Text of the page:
Turkey’s combative president is threatening to launch a military operation in northeastern Syria that is designed to push back U.S.-allied Syrian Kurdish forces — an invasion that carries major risks for a highly combustible region in war-devastated Syria. An operation would mark the third Turkish incursion into Syria in the past four years — all seeking to limit the growing influence of Syrian Kurdish fighters, which Turkey views as terrorist along its border. Turkish and American military officials were meeting Monday and Tuesday in Ankara for last-ditch negotiations amid warnings from Turkish officials about a military buildup. Here’s a look at what Turkey wants and what could happen if it invades northern Syria: WHAT DOES TURKEY WANT? Turkey wants to establish a safe zone 19 to 25 miles (30 to 40 kilometers) deep east of the Euphrates River in Syria, all the way to the Iraqi border. That effectively amounts to almost all the territory in northeastern Syria that is currently controlled by Syrian Kurdish fighters from the People’s Protection Units, or YPG. The YPG forms the backbone of the Syrian Democratic Forces, or SDF, America’s only partners on the ground in Syria. This has deeply infuriated Turkey and been a major source of tensions between Washington and Ankara in the past few years. With U.S. backing, the SDF has spearheaded the fight against the Islamic State group on the ground, announcing the territorial defeat of the extremist group in March. Turkey considers the YPG an existential threat and as
An Istanbul court on Wednesday acquitted the Turkey representative for Reporters Without Borders (RSF) as well as two other campaigners for press freedom on trial for terrorism charges, their lawyers said. RSF representative Erol Onderoglu, Human Rights Foundation of Turkey president Sebnem Korur Fincanci and author Ahmet Nesin were jailed briefly in 2016 but later released as their trial continued. The defendants were accused of carrying out terrorist propaganda and incitement to crime after guest-editing Ozgur Gundem, a newspaper on Kurdish issues, and campaigning against efforts to censor it. Lawyer Meric Eyuboglu said the verdict was bittersweet because others who also guest-edited the newspaper had received jail sentences. “We were thinking that they would receive a sentence because of the verdicts in other similar cases and the political juncture we are going through,” she said. “We had a surprise today and they were acquitted,” added the lawyer, who represented Fincanci. Eyuboglu said Onderoglu also faces a separate legal case for supporting academics put on trial for signing a letter calling for an end to the conflict between Turkish security forces and the Kurdistan Workers Party (PKK). “GREAT VICTORY” Paris-based RSF welcomed the verdict but called for charges in the separate case against Onderoglu to be dropped. “We are deeply relieved by @ErolOnderoglu’s and his colleague’s acquittal. BUT 3 years of absurd proceedings was already a form of unjust punishment,” it said on Twitter. Ozgur Gundem was closed down under a crackdown during a state of emergency after an abortive coup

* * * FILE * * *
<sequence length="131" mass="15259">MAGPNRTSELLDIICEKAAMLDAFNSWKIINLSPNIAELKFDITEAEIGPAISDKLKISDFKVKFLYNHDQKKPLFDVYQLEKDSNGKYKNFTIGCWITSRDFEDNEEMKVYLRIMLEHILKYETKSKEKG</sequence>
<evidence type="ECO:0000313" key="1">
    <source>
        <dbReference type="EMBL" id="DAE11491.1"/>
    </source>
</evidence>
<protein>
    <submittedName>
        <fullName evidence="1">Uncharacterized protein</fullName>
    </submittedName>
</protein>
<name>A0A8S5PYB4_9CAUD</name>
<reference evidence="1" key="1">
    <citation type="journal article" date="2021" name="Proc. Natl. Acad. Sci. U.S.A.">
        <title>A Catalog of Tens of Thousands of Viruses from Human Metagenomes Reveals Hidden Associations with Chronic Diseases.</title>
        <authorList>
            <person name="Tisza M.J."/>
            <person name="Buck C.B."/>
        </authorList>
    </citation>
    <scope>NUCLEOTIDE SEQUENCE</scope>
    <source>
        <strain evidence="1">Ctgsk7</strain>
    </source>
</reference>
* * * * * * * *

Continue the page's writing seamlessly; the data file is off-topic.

Greek Cypriot leader Nicos Anastasiades and Turkish Cypriot leader Mustafa Akinci were meeting for the first time in about six months, but they stopped short of announcing the resumption of peace talks that collapsed last year. The leaders had a “frank exchange of views” on the way forward, they said in a joint statement after meeting at a United Nations compound on the island on early on Friday.
“No one would imagine that in today’s world and in this century, we would witness such an organized murder, with an apparatus organizing such a heinous killing,” Iran’s President Hassan Rouhani told a cabinet meeting, referring to the findings in the case of Khashoggi, who entered the Saudi consulate on October 2, but never emerged.
Saudi Crown Prince Mohammed bin Salman called the son of Jamal Khashoggi, the kingdom announced early Monday, to express condolences for the death of the journalist killed at the Saudi Consulate in Istanbul by officials that allegedly included a member of the royal’s entourage.
“Why did these 15 people come here? Why were 18 people arrested? All of this needs to be explained in all its details,” Turkey’s Recep Tayyip Erdogan said.
“The initial assessment of the Turkish police is that Mr Khashoggi has been killed at the consulate of Saudi Arabia in Istanbul. We believe that the murder was premeditated and the body was subsequently moved out of the consulate,” one of the two Turkish officials told Reuters.
The Turkish sources did not say how they believed the killing was carried out.
Turkish President Tayyip Erdogan called for a ceasefire in the rebel-held region of Idlib in northwest Syria on Friday and said an anticipated government assault on insurgents there could result in a massacre. Russia’s President Vladimir Putin said Moscow opposed a truce, and Iranian leader Hassan Rouhani said Syria must regain control over all its territory.